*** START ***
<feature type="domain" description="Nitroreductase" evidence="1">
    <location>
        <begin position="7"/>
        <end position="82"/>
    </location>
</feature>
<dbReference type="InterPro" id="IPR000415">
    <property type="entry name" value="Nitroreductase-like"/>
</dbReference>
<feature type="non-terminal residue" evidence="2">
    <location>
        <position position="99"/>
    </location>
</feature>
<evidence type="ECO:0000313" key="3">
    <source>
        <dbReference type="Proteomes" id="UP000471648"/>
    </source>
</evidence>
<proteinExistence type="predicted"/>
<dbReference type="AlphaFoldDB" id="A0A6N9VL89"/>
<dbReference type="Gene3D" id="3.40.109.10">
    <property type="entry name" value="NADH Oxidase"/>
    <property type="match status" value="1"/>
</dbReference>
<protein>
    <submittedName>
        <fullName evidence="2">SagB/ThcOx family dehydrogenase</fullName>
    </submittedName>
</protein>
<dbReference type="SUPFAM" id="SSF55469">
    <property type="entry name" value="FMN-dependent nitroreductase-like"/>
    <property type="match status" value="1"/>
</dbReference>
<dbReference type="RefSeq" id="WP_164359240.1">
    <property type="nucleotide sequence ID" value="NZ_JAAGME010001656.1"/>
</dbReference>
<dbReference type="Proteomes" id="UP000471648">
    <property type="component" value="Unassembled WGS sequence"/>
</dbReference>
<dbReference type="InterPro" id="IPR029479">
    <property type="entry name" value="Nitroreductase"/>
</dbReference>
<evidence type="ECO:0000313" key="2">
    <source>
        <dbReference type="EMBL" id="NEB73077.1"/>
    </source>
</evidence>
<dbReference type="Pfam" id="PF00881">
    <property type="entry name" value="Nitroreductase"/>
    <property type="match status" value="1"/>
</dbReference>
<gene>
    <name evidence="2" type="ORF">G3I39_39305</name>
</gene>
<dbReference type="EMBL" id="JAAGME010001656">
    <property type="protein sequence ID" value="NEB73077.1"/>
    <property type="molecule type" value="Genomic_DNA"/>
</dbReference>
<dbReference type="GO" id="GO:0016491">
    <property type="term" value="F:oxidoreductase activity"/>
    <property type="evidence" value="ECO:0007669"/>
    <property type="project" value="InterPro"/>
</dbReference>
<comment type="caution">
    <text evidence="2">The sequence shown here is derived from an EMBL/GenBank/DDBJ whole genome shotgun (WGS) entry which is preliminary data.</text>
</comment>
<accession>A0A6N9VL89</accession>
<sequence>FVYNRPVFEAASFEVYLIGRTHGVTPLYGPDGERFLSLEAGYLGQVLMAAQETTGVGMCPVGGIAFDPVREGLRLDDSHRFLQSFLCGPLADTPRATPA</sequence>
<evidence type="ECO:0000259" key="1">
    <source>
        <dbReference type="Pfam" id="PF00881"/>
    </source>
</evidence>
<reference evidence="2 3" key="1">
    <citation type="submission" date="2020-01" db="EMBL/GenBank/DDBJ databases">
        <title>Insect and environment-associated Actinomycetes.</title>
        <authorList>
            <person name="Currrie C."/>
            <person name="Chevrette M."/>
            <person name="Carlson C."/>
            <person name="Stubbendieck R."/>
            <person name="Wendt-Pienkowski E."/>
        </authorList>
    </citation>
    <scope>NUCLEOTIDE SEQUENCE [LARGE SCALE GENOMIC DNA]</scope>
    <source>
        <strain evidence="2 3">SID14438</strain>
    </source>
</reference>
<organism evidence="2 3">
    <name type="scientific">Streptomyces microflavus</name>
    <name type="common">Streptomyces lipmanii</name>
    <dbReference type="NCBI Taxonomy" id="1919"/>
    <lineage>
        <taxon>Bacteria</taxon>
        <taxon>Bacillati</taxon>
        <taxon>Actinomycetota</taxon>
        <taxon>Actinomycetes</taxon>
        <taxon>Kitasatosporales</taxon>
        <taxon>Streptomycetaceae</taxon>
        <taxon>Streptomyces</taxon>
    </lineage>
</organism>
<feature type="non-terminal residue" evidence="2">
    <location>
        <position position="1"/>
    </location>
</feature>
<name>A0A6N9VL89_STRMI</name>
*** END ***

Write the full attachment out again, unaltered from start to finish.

<feature type="domain" description="Nitroreductase" evidence="1">
    <location>
        <begin position="7"/>
        <end position="82"/>
    </location>
</feature>
<dbReference type="InterPro" id="IPR000415">
    <property type="entry name" value="Nitroreductase-like"/>
</dbReference>
<feature type="non-terminal residue" evidence="2">
    <location>
        <position position="99"/>
    </location>
</feature>
<evidence type="ECO:0000313" key="3">
    <source>
        <dbReference type="Proteomes" id="UP000471648"/>
    </source>
</evidence>
<proteinExistence type="predicted"/>
<dbReference type="AlphaFoldDB" id="A0A6N9VL89"/>
<dbReference type="Gene3D" id="3.40.109.10">
    <property type="entry name" value="NADH Oxidase"/>
    <property type="match status" value="1"/>
</dbReference>
<protein>
    <submittedName>
        <fullName evidence="2">SagB/ThcOx family dehydrogenase</fullName>
    </submittedName>
</protein>
<dbReference type="SUPFAM" id="SSF55469">
    <property type="entry name" value="FMN-dependent nitroreductase-like"/>
    <property type="match status" value="1"/>
</dbReference>
<dbReference type="RefSeq" id="WP_164359240.1">
    <property type="nucleotide sequence ID" value="NZ_JAAGME010001656.1"/>
</dbReference>
<dbReference type="Proteomes" id="UP000471648">
    <property type="component" value="Unassembled WGS sequence"/>
</dbReference>
<dbReference type="InterPro" id="IPR029479">
    <property type="entry name" value="Nitroreductase"/>
</dbReference>
<evidence type="ECO:0000313" key="2">
    <source>
        <dbReference type="EMBL" id="NEB73077.1"/>
    </source>
</evidence>
<dbReference type="Pfam" id="PF00881">
    <property type="entry name" value="Nitroreductase"/>
    <property type="match status" value="1"/>
</dbReference>
<gene>
    <name evidence="2" type="ORF">G3I39_39305</name>
</gene>
<dbReference type="EMBL" id="JAAGME010001656">
    <property type="protein sequence ID" value="NEB73077.1"/>
    <property type="molecule type" value="Genomic_DNA"/>
</dbReference>
<dbReference type="GO" id="GO:0016491">
    <property type="term" value="F:oxidoreductase activity"/>
    <property type="evidence" value="ECO:0007669"/>
    <property type="project" value="InterPro"/>
</dbReference>
<comment type="caution">
    <text evidence="2">The sequence shown here is derived from an EMBL/GenBank/DDBJ whole genome shotgun (WGS) entry which is preliminary data.</text>
</comment>
<accession>A0A6N9VL89</accession>
<sequence>FVYNRPVFEAASFEVYLIGRTHGVTPLYGPDGERFLSLEAGYLGQVLMAAQETTGVGMCPVGGIAFDPVREGLRLDDSHRFLQSFLCGPLADTPRATPA</sequence>
<evidence type="ECO:0000259" key="1">
    <source>
        <dbReference type="Pfam" id="PF00881"/>
    </source>
</evidence>
<reference evidence="2 3" key="1">
    <citation type="submission" date="2020-01" db="EMBL/GenBank/DDBJ databases">
        <title>Insect and environment-associated Actinomycetes.</title>
        <authorList>
            <person name="Currrie C."/>
            <person name="Chevrette M."/>
            <person name="Carlson C."/>
            <person name="Stubbendieck R."/>
            <person name="Wendt-Pienkowski E."/>
        </authorList>
    </citation>
    <scope>NUCLEOTIDE SEQUENCE [LARGE SCALE GENOMIC DNA]</scope>
    <source>
        <strain evidence="2 3">SID14438</strain>
    </source>
</reference>
<organism evidence="2 3">
    <name type="scientific">Streptomyces microflavus</name>
    <name type="common">Streptomyces lipmanii</name>
    <dbReference type="NCBI Taxonomy" id="1919"/>
    <lineage>
        <taxon>Bacteria</taxon>
        <taxon>Bacillati</taxon>
        <taxon>Actinomycetota</taxon>
        <taxon>Actinomycetes</taxon>
        <taxon>Kitasatosporales</taxon>
        <taxon>Streptomycetaceae</taxon>
        <taxon>Streptomyces</taxon>
    </lineage>
</organism>
<feature type="non-terminal residue" evidence="2">
    <location>
        <position position="1"/>
    </location>
</feature>
<name>A0A6N9VL89_STRMI</name>